Apart from not touching untouchables or not eating with them, there was no feeling in the masses that they (Dalits) were separate from us.
The best analogy of the Dalits are blacks in the American South. If you won’t touch, eat or sleep with someone how can you claim any sort of kinship or connection to them?
Let’s not also forget that they were the ones who handled excrements and corpses (I could be wrong about the latter).
As my Kashmiri activist friends said the Indian state has a “territorialist” view of Kashmir in that the land not its inhabitants are vital.
The commentator above is exhibiting the same “territorial” nationalism; the Dalits belong not because they do but rather they are a part of the all-important landmass.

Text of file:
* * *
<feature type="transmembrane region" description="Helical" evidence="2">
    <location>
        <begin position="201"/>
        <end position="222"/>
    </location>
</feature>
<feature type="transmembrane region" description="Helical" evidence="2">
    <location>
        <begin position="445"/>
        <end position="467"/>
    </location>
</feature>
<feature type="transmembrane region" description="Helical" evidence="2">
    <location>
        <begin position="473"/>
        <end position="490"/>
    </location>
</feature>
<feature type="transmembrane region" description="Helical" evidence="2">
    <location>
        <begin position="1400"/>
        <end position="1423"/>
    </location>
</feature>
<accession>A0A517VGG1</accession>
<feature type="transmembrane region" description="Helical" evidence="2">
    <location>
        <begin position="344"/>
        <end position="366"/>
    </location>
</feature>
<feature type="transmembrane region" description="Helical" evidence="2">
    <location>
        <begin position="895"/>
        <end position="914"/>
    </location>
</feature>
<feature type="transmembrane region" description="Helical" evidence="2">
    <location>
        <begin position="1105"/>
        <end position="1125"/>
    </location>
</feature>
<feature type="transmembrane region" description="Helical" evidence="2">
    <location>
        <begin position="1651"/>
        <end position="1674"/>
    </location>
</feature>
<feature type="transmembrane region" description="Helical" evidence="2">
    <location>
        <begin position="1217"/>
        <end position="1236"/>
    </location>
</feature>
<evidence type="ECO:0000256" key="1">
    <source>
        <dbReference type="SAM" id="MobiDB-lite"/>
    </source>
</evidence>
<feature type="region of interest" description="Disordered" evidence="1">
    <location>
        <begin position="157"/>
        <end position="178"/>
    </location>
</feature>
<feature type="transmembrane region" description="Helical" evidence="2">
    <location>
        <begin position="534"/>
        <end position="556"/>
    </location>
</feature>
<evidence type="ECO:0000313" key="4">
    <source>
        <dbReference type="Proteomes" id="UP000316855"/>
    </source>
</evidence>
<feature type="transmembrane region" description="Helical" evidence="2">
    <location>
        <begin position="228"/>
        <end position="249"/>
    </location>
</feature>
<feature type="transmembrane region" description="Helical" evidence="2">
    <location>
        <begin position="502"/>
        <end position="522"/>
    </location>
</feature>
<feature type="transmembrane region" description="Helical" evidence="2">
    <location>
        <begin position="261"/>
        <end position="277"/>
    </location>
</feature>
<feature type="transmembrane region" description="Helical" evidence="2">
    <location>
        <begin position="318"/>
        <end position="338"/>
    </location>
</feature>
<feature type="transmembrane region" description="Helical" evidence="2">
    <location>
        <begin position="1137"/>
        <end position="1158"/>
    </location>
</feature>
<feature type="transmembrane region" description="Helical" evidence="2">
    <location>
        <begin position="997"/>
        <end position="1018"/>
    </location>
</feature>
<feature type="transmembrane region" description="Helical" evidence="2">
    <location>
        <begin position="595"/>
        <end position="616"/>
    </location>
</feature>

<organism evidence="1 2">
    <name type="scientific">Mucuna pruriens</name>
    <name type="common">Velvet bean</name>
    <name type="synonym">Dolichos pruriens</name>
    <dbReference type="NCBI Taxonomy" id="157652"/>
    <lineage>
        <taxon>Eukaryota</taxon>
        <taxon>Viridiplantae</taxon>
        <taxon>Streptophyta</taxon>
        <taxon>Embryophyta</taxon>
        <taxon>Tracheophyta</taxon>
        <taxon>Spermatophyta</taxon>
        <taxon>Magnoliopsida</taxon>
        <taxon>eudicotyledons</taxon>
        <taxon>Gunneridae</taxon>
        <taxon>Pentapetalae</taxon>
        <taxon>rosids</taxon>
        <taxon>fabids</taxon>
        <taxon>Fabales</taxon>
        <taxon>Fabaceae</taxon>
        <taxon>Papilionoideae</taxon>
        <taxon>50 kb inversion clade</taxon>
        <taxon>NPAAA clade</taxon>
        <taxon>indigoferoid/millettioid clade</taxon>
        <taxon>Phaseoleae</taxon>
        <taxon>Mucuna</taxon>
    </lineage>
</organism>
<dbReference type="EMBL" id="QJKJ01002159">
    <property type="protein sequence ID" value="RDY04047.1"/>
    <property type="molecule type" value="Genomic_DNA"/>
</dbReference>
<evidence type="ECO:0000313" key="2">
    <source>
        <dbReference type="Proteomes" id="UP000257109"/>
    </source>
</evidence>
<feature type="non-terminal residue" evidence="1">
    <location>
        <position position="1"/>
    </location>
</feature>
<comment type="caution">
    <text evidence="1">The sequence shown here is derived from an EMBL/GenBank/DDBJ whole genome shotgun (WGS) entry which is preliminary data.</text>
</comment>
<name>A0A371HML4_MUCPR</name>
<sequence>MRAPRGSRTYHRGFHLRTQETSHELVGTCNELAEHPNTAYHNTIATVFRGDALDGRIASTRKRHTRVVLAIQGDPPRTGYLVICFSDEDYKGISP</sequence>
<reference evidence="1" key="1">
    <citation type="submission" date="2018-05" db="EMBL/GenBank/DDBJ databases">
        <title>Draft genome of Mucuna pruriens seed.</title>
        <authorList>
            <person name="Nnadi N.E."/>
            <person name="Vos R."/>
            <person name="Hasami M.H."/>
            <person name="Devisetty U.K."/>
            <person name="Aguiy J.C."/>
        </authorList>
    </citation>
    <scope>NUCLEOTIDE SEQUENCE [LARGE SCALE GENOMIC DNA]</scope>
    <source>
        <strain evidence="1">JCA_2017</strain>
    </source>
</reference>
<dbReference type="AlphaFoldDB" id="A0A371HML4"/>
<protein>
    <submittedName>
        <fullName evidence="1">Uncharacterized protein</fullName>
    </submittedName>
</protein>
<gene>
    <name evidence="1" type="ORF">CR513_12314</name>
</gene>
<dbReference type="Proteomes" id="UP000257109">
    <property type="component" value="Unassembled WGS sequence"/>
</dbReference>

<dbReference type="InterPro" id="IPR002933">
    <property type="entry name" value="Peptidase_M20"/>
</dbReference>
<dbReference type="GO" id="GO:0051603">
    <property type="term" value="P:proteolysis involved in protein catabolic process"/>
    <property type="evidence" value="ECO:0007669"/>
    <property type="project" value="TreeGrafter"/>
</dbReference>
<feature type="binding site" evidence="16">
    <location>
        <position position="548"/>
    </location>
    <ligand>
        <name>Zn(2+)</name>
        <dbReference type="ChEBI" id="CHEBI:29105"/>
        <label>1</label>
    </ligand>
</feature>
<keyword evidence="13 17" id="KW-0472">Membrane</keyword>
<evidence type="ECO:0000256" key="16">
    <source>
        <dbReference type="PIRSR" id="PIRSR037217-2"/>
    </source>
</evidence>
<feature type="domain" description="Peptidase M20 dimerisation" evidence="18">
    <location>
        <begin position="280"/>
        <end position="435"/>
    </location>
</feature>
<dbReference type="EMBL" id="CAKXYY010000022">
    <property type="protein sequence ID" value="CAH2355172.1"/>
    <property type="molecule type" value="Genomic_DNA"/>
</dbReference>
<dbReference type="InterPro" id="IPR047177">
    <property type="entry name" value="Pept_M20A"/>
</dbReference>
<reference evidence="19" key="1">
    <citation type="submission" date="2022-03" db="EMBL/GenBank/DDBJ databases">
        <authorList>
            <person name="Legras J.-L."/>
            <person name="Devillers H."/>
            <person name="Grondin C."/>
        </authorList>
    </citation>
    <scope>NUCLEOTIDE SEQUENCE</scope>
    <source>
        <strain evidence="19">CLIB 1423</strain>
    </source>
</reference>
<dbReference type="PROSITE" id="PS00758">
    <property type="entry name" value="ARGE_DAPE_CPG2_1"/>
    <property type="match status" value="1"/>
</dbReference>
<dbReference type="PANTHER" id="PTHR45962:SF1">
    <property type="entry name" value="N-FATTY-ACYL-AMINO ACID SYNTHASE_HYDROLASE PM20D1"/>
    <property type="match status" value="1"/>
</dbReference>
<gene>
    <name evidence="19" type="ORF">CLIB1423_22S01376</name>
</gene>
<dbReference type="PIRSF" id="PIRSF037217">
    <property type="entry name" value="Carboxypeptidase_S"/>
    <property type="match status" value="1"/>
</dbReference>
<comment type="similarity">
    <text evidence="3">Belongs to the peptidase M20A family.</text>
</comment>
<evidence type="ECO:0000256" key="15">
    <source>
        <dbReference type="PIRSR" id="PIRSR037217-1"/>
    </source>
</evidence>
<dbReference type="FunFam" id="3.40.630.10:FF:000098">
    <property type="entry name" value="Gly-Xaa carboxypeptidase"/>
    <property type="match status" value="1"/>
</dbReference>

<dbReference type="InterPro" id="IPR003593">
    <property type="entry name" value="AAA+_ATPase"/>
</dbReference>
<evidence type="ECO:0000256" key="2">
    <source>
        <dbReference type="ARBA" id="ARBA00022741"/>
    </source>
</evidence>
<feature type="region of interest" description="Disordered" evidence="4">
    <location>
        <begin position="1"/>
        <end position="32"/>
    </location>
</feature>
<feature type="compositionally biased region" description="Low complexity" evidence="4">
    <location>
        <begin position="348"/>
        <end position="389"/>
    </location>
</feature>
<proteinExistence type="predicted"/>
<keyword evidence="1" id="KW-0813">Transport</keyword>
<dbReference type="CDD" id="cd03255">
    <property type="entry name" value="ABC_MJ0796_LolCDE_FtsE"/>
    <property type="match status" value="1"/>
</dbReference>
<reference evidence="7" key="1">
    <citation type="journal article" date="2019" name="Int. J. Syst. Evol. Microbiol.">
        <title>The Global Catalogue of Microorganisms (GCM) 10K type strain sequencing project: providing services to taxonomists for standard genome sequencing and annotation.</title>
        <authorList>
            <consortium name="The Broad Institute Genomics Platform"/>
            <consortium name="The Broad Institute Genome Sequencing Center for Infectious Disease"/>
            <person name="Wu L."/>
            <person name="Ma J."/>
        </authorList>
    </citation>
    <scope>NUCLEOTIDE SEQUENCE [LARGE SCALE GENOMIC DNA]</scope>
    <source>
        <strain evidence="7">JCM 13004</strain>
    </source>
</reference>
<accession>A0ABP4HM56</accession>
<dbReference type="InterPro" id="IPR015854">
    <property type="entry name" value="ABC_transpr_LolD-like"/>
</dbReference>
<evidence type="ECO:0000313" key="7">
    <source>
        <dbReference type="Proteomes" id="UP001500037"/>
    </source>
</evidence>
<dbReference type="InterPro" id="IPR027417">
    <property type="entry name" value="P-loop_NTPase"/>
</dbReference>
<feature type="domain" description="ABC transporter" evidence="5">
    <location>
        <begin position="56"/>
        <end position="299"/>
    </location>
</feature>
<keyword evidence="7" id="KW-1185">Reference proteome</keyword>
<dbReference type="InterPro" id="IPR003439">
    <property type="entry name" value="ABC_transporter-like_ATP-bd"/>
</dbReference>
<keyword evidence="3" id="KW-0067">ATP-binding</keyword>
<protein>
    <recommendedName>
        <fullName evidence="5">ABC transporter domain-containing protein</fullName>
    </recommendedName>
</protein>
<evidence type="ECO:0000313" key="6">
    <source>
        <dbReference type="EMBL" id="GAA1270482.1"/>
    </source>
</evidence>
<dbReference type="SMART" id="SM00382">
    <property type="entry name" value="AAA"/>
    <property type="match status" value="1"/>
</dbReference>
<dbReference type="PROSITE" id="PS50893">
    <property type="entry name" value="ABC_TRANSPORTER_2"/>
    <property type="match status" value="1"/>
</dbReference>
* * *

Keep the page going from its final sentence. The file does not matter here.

In some ways Pakistan is exactly opposite since we are nation rooted in a sense of “peoplehood” as evidenced by the Muhajir migration. We don’t have the Taj, Delhi or Lucknow but they are more ours since we have an intensely spiritual (and ancestral) kinship to those lost locations.
We are watching the film Kesari by Akshay Kumar. This is where Sikh collaborators, serving the British, were holding off the Afghan attack. The Hinditva tones of the film (we are only twenty minutes in) are breath-taking and I’m shocked to see Dharma Productions backing this (Hiroo Johar was in the credits).
However one scene that took my breath away was when Akshay Kumar is moaning about freedom after being humiliated by his British officer. He tells his colleague that “first we were conquered by the Mughals, then by the British but I thirst for freedom.”
I was shocked and frankly a bit horrified. Good luck to this Brave New India where historical revision is now par for the course.